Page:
Feminist Destinations and Further Essays on Virginia Woolf (Edinburgh: Edinburgh University Press, 1997). (A reprint of the 1988 Woolf book, with six 'further' essays.)
Shopping With Freud. London and New York: Routledge, 1993. (On notions of choice in consumer culture, psychoanalysis and feminism.) Italian translation published as Shopping con Freud (Milan: Lupetti, 1996).
Still Crazy After All These Years: Women, Writing and Psychoanalysis. London and New York: Routledge, 1992; rpt. 1998; rpt. Taylor & Francis, 2009).
Virginia Woolf: Feminist Destinations (Oxford: Basil Blackwell, 1988).
Just Looking: Consumer Culture in Dreiser, Gissing and Zola. London: Methuen, 1985; rpt. Forthcoming Taylor & Francis, 2009). Japanese translation published (Tokyo: Arina Shobo, 1990, rpt. 1995).
Editor with Introduction: Virginia Woolf, The Crowded Dance of Modern Life: Selected Essays, Volume 2 (Harmondsworth: Penguin, 1993).
Editor with Introduction: Virginia Woolf, Orlando (Oxford: Oxford World's Classics 1992).
Editor with Introduction, Virginia Woolf, Longman Critical Readers series (Harlow: Longman, 1992).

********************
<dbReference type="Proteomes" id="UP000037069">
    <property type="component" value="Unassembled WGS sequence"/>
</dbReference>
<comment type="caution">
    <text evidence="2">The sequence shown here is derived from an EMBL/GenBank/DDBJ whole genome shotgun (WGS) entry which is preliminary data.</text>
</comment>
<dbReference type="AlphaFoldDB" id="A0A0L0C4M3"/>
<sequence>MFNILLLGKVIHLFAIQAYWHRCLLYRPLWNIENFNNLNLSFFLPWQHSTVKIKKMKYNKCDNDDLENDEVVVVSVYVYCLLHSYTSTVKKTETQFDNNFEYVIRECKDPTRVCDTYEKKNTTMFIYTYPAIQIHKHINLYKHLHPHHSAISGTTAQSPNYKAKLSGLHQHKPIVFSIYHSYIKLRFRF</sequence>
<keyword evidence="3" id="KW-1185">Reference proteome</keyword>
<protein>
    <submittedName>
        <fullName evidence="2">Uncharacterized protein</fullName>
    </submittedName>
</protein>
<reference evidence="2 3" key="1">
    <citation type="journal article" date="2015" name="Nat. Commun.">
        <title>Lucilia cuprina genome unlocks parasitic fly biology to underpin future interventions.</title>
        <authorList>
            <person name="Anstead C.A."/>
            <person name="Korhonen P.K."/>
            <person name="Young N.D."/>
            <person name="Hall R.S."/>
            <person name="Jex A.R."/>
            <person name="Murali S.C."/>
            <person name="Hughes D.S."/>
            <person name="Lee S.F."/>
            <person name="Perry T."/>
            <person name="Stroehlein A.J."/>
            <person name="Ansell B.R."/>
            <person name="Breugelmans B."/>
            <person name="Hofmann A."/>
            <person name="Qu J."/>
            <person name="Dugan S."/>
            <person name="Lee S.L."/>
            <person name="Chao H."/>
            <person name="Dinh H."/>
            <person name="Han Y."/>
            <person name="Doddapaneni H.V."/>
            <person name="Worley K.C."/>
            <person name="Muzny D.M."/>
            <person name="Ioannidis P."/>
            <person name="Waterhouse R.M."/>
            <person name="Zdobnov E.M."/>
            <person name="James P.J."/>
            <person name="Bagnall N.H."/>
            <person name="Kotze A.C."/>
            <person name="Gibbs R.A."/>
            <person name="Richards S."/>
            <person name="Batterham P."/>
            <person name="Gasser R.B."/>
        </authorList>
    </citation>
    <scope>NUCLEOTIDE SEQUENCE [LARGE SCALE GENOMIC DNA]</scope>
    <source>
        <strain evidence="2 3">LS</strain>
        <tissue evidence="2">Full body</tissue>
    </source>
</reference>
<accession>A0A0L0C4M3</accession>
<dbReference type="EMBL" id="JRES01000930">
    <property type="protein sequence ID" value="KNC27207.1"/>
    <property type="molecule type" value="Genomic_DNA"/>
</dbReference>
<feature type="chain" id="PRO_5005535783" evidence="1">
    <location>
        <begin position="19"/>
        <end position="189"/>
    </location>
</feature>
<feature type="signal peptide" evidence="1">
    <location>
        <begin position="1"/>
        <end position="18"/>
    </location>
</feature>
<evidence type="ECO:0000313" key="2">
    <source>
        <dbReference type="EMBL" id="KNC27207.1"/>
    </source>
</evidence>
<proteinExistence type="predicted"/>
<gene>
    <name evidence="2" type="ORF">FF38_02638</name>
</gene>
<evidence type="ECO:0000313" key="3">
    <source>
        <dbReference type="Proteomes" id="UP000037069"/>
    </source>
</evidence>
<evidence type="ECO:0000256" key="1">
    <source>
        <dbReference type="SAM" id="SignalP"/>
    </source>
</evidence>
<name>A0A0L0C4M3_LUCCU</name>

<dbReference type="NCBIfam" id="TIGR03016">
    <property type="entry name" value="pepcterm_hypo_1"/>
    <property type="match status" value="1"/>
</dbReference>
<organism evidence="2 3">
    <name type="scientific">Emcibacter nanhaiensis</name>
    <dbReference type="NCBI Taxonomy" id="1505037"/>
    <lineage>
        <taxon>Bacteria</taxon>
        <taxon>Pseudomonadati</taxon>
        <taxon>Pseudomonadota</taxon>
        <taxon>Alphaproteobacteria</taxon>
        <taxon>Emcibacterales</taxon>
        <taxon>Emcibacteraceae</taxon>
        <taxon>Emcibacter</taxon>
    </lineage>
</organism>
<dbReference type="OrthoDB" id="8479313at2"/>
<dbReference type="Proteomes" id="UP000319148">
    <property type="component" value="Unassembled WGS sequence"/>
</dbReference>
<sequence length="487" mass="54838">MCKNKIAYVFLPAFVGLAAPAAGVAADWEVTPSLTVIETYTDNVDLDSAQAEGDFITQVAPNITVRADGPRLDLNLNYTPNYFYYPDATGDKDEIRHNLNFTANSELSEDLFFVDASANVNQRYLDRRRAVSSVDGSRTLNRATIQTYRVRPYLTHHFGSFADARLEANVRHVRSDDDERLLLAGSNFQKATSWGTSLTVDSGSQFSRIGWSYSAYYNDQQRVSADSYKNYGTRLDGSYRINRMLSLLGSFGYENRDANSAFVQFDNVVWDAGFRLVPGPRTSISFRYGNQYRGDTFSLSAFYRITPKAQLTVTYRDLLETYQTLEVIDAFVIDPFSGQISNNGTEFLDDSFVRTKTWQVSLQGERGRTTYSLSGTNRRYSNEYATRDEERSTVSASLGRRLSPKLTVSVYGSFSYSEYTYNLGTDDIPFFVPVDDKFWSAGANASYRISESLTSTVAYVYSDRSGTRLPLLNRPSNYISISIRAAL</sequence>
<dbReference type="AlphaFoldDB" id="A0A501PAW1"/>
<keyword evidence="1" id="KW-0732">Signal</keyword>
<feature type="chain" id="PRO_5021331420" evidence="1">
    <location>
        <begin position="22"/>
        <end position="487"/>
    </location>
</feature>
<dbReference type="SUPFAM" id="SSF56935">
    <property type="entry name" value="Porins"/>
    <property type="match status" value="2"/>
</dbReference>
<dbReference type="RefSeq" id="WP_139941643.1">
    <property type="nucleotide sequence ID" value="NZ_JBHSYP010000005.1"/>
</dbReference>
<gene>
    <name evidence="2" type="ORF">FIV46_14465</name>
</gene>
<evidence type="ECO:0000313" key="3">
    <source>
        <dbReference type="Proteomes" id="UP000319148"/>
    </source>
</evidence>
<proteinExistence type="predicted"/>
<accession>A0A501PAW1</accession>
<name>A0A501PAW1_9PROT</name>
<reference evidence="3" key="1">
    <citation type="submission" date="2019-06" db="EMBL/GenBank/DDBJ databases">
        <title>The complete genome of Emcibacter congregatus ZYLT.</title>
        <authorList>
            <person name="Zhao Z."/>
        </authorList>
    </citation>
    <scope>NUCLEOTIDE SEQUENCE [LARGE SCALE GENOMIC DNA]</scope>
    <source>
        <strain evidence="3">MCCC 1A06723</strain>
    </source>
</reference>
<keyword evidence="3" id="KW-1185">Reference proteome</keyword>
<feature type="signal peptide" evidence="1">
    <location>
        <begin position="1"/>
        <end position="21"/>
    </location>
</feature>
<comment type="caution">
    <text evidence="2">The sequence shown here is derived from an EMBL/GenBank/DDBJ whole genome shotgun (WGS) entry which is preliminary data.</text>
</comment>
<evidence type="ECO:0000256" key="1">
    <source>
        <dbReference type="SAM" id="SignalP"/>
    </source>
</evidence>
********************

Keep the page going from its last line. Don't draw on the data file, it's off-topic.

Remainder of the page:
Editor with Introduction: Virginia Woolf, A Woman's Essays: Selected Essays, Volume 1 (Harmondsworth: Penguin, 1992).
Recent Articles and Chapters in Books
‘Two interventions on realism’: ‘Untold Stories in Mrs Dalloway’ and ‘Versions of Realism in George Eliot’s Adam Bede’, Textual Practice 25:3 (2011): 394-436.
‘Introduction’ to new edition of Marion Milner, A Life of One’s Own (London: Routledge, 2011), pp. 13-32.
‘”Half Art”: Baudelaire’s Le peintre de la vie moderne’, Paragraph 34:1 (March 2011): 1-11.
'Commuting', in Restless Cities, ed. Matthew Beaumont and Gregory Dart (London: Verso, 2010).
‘Derrida’s Dying Oedipus’, on Sophocles’ Oedipus at Colonus, forthcoming in Miriam Leonard (ed.), Derrida and Antiquity (Oxford: OUP, 2010).
'"Speech Creatures": New Men in Pamela and Pride and Prejudice', in Theory-Tinged Criticism: Essays in Memory of Malcolm Bowie, ed. Diana Knight and Judith Still, special issue of Paragraph, 32:9 (July 2009): 240-51.
‘After Freud: Sophocles’ Oedipus in the Twenty-First Century’, in Timothy Mathews and Jan Parker (eds), Translation, Tradition, Trauma: The Classic and the Modern (forthcoming Oxford: OUP, 2009).
‘Psychoanalysis’, in Oxford Handbook of Hellenic Studies, ed. George Boys-Stones, Barbara Graziosi and Phiroze Vasunia (Oxford: OUP, 2009), pp. 802-10.
Translated Books - since 2000
Jacques Derrida, Paper Machine (Stanford: Stanford UP, 2005).
Jacques Derrida, Emmanuel Levinas, Jean-François Lyotard, Léon Poliakov, Luc Rosenzweig, Rita Thalmann, Pierre Vidal-Naquet, Questions for Judaism: Interviews by Elisabeth Weber (Stanford: Stanford UP, 2004).
Elisabeth Roudinesco, Why Psychoanalysis? (New York: Columbia UP, 2001).
Jacques Derrida, Of Hospitality (Stanford: Stanford UP, 2000).